Like a lump of coal, Reese’s unapologetically turd-like Christmas tree candy arrived just in time for the holidays. Meanwhile in Paris, superstar chef Alain Ducasse commissioned Parisian designer Pierre Tachon to create a glamorous DIY chocolate Christmas tree centerpiece that is as cleverly designed as it is delicious.
The French might be best known for the traditional Christmas dessert that is a bûche de Noël, but they consume more chocolate at Christmas—not Easter, like Americans—than any other time of year, and serious chocolatiers are constantly looking for ways to innovate and elevate when it comes to both taste and design.
Elegantly and conveniently packaged in an easily transportable and shippable (in Europe only) flat pack, Le Chocolat Alain Ducasse’s tree kit includes a pair of white gloves to protect the chocolate from melting while you make a show of the child’s play it is to assemble. Six disks of varying sizes are embellished with almonds, pecans, oats, sesame seeds, raisins, dried fruit, and corn flakes that are meant to mimic tree decorations; they slide onto a dark chocolate or milk chocolate pole that forms the 8-inch tree base.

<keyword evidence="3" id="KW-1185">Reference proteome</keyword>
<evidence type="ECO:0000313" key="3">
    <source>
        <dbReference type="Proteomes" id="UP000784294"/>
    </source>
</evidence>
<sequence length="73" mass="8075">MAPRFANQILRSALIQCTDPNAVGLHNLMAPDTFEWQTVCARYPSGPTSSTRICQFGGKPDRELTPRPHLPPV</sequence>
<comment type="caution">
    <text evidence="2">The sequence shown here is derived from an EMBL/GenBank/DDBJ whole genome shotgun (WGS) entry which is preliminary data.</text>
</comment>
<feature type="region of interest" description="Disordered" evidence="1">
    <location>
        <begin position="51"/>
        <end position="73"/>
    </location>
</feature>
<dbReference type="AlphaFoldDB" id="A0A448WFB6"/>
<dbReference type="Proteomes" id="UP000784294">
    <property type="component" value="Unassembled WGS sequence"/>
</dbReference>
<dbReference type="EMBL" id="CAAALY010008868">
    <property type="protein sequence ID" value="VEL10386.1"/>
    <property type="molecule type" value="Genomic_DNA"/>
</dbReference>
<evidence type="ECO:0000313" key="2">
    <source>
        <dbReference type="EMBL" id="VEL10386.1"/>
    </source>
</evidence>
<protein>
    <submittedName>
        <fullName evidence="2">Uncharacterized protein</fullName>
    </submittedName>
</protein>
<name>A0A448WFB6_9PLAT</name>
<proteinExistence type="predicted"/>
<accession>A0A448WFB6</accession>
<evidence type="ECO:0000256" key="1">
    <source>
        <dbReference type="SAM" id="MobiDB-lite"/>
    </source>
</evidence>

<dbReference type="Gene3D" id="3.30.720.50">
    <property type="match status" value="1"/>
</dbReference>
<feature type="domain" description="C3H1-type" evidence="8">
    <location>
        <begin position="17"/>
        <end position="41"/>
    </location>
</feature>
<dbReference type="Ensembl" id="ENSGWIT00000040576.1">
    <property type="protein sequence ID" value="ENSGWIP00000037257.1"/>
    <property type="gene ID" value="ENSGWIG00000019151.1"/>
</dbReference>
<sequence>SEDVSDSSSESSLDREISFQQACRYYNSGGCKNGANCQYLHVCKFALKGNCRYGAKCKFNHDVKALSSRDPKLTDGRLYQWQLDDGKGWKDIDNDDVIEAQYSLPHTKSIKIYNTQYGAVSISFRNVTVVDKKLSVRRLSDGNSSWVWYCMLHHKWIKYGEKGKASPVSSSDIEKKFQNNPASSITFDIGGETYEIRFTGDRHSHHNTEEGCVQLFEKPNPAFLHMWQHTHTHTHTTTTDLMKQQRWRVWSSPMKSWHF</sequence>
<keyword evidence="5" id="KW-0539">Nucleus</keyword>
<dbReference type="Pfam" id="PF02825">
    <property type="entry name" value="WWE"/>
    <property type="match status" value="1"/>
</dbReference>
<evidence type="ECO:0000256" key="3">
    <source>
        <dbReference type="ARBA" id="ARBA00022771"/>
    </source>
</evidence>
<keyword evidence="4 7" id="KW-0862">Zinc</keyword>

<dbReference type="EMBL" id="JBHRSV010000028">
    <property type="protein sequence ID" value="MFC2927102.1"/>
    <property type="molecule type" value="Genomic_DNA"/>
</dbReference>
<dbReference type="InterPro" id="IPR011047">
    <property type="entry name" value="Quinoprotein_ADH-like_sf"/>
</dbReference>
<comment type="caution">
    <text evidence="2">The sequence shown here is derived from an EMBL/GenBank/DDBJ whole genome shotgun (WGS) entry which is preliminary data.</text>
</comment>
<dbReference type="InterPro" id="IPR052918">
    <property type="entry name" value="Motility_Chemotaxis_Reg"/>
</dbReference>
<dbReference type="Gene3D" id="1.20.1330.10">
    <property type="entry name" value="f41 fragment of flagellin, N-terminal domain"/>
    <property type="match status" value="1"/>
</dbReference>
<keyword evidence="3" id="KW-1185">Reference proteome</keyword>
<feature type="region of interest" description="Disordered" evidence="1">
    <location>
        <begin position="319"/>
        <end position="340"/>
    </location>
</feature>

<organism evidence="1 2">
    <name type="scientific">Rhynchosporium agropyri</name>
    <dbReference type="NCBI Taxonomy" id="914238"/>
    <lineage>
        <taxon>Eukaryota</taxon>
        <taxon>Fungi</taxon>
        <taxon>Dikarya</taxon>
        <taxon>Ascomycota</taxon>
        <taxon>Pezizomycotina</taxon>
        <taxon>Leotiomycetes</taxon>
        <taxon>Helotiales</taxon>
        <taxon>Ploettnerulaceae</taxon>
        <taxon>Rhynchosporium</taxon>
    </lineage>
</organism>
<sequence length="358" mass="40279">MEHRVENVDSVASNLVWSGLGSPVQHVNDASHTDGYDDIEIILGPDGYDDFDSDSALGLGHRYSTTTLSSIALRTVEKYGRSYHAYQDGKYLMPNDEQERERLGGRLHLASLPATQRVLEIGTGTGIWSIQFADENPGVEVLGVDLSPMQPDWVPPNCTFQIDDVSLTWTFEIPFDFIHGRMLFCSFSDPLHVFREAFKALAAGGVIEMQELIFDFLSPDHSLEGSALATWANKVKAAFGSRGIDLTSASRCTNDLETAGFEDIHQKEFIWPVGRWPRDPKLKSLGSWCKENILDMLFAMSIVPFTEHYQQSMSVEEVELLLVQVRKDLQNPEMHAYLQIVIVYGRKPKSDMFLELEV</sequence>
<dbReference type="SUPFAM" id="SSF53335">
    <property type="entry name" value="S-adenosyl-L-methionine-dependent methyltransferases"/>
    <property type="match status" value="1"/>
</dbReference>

The tree is just one example of the showy chocolate eye candy you can spy in the windows of Paris sweet shops in the runup to Christmas. But at nearly $60 each, the chocolate tree kit is not the fancypants option that every Parisian goes for: Locals can procure the Reese’s tree blob at the supermarket.